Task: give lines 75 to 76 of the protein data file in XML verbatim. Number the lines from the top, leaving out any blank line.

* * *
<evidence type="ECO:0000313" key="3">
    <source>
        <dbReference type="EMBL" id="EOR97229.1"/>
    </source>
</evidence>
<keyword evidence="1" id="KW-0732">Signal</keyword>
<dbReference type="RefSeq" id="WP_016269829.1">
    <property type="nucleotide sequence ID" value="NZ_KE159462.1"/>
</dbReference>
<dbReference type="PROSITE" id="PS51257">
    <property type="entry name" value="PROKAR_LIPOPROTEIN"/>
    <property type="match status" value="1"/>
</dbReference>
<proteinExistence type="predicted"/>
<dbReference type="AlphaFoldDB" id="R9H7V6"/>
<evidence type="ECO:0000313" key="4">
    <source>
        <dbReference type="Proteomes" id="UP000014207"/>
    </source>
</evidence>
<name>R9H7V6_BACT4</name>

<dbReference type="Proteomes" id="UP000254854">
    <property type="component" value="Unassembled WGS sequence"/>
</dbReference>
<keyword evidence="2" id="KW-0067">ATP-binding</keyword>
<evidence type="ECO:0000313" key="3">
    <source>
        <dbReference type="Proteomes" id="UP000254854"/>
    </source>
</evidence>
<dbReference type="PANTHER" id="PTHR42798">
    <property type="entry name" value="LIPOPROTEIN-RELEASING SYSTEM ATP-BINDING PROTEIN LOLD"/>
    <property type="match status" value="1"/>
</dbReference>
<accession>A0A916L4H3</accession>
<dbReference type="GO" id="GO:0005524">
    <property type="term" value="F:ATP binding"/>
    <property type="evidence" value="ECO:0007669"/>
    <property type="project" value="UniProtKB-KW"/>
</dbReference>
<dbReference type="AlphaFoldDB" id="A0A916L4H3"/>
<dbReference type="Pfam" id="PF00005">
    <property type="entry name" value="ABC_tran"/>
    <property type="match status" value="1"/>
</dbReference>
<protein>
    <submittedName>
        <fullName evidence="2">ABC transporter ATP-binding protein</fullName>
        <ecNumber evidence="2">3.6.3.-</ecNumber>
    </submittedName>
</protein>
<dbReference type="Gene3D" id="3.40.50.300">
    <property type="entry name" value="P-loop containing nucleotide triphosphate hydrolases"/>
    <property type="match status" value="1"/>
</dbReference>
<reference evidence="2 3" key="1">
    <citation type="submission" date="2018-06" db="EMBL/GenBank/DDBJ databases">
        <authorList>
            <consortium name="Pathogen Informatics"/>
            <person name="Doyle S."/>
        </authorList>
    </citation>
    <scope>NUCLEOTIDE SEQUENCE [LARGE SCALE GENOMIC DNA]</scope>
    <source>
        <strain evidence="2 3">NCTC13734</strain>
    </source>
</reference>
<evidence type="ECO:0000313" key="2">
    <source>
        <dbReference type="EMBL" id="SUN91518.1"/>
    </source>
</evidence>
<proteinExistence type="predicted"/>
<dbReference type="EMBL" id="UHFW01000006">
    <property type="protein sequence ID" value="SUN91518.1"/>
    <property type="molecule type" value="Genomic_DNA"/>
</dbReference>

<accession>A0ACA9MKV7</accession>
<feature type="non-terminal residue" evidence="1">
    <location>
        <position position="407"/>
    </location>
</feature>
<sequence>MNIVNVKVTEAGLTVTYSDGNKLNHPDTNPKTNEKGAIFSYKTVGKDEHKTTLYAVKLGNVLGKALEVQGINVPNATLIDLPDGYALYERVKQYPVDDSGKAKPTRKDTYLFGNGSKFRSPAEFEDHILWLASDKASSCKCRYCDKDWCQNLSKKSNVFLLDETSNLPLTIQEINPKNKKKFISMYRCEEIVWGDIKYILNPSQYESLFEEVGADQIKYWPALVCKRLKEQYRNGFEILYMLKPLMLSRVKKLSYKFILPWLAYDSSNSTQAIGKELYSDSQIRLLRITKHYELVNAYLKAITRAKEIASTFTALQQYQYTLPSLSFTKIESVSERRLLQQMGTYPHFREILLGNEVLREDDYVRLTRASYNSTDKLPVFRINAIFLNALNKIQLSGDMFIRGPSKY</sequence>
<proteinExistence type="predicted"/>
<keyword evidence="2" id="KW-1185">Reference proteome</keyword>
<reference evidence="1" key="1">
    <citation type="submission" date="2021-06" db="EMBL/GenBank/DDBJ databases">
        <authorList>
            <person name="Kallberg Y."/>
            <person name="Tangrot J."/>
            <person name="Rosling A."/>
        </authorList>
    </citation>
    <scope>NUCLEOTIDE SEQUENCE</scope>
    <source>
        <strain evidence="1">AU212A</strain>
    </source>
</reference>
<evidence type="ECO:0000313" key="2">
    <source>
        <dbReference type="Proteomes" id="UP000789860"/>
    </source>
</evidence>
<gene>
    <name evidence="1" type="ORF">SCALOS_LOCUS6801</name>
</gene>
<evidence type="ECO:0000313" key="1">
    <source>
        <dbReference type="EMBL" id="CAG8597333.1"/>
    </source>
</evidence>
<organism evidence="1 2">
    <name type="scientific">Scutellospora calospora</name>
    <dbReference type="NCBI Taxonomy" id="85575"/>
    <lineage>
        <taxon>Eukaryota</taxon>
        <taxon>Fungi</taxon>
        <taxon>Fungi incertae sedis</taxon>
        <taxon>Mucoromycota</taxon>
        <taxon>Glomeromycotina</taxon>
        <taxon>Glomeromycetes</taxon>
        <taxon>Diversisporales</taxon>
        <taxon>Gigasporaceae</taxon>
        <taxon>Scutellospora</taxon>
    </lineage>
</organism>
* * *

    <property type="protein sequence ID" value="SUN91518.1"/>
    <property type="molecule type" value="Genomic_DNA"/>